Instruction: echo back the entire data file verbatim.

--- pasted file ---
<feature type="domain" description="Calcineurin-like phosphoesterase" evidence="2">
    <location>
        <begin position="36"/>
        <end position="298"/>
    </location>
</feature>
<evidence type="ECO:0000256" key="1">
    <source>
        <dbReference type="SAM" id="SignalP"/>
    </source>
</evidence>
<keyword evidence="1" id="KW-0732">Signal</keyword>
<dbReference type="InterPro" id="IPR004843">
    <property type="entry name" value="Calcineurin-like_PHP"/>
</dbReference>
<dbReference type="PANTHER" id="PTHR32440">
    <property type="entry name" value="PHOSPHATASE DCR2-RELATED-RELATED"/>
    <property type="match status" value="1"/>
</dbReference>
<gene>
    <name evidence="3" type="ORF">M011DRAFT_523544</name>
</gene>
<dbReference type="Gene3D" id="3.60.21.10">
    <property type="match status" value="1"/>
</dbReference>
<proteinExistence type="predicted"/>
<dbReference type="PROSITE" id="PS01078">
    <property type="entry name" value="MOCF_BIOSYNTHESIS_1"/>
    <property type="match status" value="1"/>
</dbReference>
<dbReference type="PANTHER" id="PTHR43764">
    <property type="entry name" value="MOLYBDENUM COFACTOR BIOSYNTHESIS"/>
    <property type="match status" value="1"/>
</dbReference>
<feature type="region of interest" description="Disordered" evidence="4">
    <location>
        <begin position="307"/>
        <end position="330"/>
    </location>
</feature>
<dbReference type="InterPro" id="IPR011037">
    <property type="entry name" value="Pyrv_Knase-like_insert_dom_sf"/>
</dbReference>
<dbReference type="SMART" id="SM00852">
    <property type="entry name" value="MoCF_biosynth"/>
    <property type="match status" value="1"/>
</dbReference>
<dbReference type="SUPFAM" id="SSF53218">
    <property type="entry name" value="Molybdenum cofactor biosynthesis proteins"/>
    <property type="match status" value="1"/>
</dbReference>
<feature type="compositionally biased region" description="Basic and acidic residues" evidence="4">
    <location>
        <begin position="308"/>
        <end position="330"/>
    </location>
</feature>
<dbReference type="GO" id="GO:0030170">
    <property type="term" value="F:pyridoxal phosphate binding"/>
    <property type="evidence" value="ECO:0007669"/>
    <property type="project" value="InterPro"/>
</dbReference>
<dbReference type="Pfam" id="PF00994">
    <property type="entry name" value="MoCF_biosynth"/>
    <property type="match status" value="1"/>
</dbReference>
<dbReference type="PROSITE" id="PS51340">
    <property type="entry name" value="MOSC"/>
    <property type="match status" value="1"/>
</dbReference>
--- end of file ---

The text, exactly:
<feature type="domain" description="Calcineurin-like phosphoesterase" evidence="2">
    <location>
        <begin position="36"/>
        <end position="298"/>
    </location>
</feature>
<evidence type="ECO:0000256" key="1">
    <source>
        <dbReference type="SAM" id="SignalP"/>
    </source>
</evidence>
<keyword evidence="1" id="KW-0732">Signal</keyword>
<dbReference type="InterPro" id="IPR004843">
    <property type="entry name" value="Calcineurin-like_PHP"/>
</dbReference>
<dbReference type="PANTHER" id="PTHR32440">
    <property type="entry name" value="PHOSPHATASE DCR2-RELATED-RELATED"/>
    <property type="match status" value="1"/>
</dbReference>
<gene>
    <name evidence="3" type="ORF">M011DRAFT_523544</name>
</gene>
<dbReference type="Gene3D" id="3.60.21.10">
    <property type="match status" value="1"/>
</dbReference>
<proteinExistence type="predicted"/>
<dbReference type="PROSITE" id="PS01078">
    <property type="entry name" value="MOCF_BIOSYNTHESIS_1"/>
    <property type="match status" value="1"/>
</dbReference>
<dbReference type="PANTHER" id="PTHR43764">
    <property type="entry name" value="MOLYBDENUM COFACTOR BIOSYNTHESIS"/>
    <property type="match status" value="1"/>
</dbReference>
<feature type="region of interest" description="Disordered" evidence="4">
    <location>
        <begin position="307"/>
        <end position="330"/>
    </location>
</feature>
<dbReference type="InterPro" id="IPR011037">
    <property type="entry name" value="Pyrv_Knase-like_insert_dom_sf"/>
</dbReference>
<dbReference type="SMART" id="SM00852">
    <property type="entry name" value="MoCF_biosynth"/>
    <property type="match status" value="1"/>
</dbReference>
<dbReference type="SUPFAM" id="SSF53218">
    <property type="entry name" value="Molybdenum cofactor biosynthesis proteins"/>
    <property type="match status" value="1"/>
</dbReference>
<feature type="compositionally biased region" description="Basic and acidic residues" evidence="4">
    <location>
        <begin position="308"/>
        <end position="330"/>
    </location>
</feature>
<dbReference type="GO" id="GO:0030170">
    <property type="term" value="F:pyridoxal phosphate binding"/>
    <property type="evidence" value="ECO:0007669"/>
    <property type="project" value="InterPro"/>
</dbReference>
<dbReference type="Pfam" id="PF00994">
    <property type="entry name" value="MoCF_biosynth"/>
    <property type="match status" value="1"/>
</dbReference>
<dbReference type="PROSITE" id="PS51340">
    <property type="entry name" value="MOSC"/>
    <property type="match status" value="1"/>
</dbReference>